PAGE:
Federal Efforts to Wipeout Arbitration Clauses in Nursing Home Contracts
People enter a nursing home when other options for medical care are inadequate. Thus, this transition is rarely entirely voluntary, and for those needing long-term round-the-clock care, often comes after other resources are exhausted. Because people enter these facilities as something of a last resort, the resident-to-be and their family members frequently feel they have little choice over the terms in the contracts imposed by the nursing home, which are almost always squarely in favor of the nursing home’s interests. One provision that is particularly onerous on families is the requirement that any dispute, including nursing home abuse, be resolved through binding arbitration, and not litigation. Arbitration proceedings are conducted in private, typically result in decisions that favor the nursing home, and give injured parties much lower damage awards. A federal agency within the Department of Health and Human Services, the Centers for Medicare and Medicaid Services (CMS), issued a new rule this fall that aims to rein in a nursing home’s ability to use arbitration clauses in contracts with residents.
Key Provisions of the New Federal Rules
The new regulations issued by the CMS are the first significant update to the rules governing the operation of long-term care facilities in almost 25 years. The federal agency ties compliance with the rules to receiving Medicare and Medicaid federal funds to cover the treatment of residents who do not have the resources to pay for nursing home care out-of-pocket. In order to put some bargaining power back in the hands of a resident, the CMS wants to prohibit nursing homes from including binding arbitration clauses in the contracts for admission, readmission, or continued care at a facility. Basically, in order to make the agreement to arbitrate voluntary, the resident must specifically waive the right to file a lawsuit, and the terms must constitute a wholly separate agreement unconnected with any other issues. Further, the nature and meaning of the arbitration agreement must be explained in terms the resident can understand, and the agreement cannot contain language that discourages a resident from speaking to federal or state officials about problematic issues.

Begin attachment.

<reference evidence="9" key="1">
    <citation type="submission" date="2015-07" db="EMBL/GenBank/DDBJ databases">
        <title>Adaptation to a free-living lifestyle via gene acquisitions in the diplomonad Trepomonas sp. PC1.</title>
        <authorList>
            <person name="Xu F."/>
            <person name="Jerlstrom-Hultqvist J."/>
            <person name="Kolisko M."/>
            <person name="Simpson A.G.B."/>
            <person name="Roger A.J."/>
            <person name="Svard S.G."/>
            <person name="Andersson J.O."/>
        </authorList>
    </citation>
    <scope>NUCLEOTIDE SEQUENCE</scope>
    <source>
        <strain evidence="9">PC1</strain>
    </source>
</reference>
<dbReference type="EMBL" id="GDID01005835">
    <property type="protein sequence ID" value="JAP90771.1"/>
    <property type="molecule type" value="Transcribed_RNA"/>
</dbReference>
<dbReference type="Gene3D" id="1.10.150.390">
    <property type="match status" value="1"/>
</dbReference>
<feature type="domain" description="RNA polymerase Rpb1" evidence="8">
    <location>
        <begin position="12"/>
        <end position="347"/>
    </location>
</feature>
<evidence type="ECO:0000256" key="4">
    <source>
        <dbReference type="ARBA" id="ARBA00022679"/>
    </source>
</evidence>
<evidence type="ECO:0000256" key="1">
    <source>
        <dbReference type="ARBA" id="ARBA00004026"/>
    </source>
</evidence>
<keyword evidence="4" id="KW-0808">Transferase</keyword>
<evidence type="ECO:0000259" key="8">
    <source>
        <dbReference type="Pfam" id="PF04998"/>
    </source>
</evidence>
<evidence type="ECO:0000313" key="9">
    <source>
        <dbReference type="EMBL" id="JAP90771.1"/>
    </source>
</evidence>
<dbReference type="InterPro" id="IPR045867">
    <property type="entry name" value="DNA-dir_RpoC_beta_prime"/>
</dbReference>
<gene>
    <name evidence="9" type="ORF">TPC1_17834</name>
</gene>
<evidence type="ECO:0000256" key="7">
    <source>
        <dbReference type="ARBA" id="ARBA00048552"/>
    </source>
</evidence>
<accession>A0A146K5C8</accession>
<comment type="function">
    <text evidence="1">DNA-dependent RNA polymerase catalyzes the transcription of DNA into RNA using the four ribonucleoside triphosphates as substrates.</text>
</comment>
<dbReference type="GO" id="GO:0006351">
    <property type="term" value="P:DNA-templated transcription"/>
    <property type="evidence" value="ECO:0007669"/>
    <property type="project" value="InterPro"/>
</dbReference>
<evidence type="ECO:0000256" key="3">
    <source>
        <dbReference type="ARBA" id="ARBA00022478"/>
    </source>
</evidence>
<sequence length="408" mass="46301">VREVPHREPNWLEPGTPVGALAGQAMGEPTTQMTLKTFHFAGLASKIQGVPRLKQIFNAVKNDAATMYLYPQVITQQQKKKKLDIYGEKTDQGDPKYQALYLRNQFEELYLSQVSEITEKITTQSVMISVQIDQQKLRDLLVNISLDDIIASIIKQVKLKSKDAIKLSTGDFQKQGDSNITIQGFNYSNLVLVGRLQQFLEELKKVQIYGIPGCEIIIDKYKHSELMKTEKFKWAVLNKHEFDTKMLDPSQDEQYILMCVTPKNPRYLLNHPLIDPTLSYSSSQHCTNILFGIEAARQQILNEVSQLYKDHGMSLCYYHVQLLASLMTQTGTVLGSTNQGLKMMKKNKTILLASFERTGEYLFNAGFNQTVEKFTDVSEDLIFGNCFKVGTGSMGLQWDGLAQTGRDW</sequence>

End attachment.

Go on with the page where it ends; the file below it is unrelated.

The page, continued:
In addition, the new rules address the training, reporting, and investigating requirements of nursing homes for allegations of abuse, neglect, or mistreatment of residents. Specifically, facilities are not permitted to hire any employee convicted for an offense related to harming a resident, and must implement policies and procedures for the investigation of these issues. Also, training employees to recognize signs of abuse is another component of developing methods to reduce the occurrence of such incidents.
Drawbacks of Arbitration for Injured Parties
Arbitration may appear from the outside to be a fair alternative to litigation because it costs less, takes less time, and does not require the release of potentially embarrassing information to the public. However, binding arbitration procedures typically and more severely limit the types of evidence that can be used when compared to the courts. Additionally, by keeping the proceedings secret, the nursing home has no incentive to change harmful practices. Most importantly, though, binding arbitration, is almost guaranteed to give the injured party less money than would be awarded by a jury, and the ability to appeal a decision by an arbitration is very restricted. Thus, the injured party is usually stuck with the decision, even if it seems unfair.
Talk to a Nursing Home Abuse Lawyer
Nursing home abuse is devastating to the victims and their families, and nursing home facilities need should be held accountable for their failure to protect an injured individual. The Miami law firm of Pita Weber & Del Prado will fight to obtain compensation for anyone who suffered such mistreatment. Contact us for a free consultation.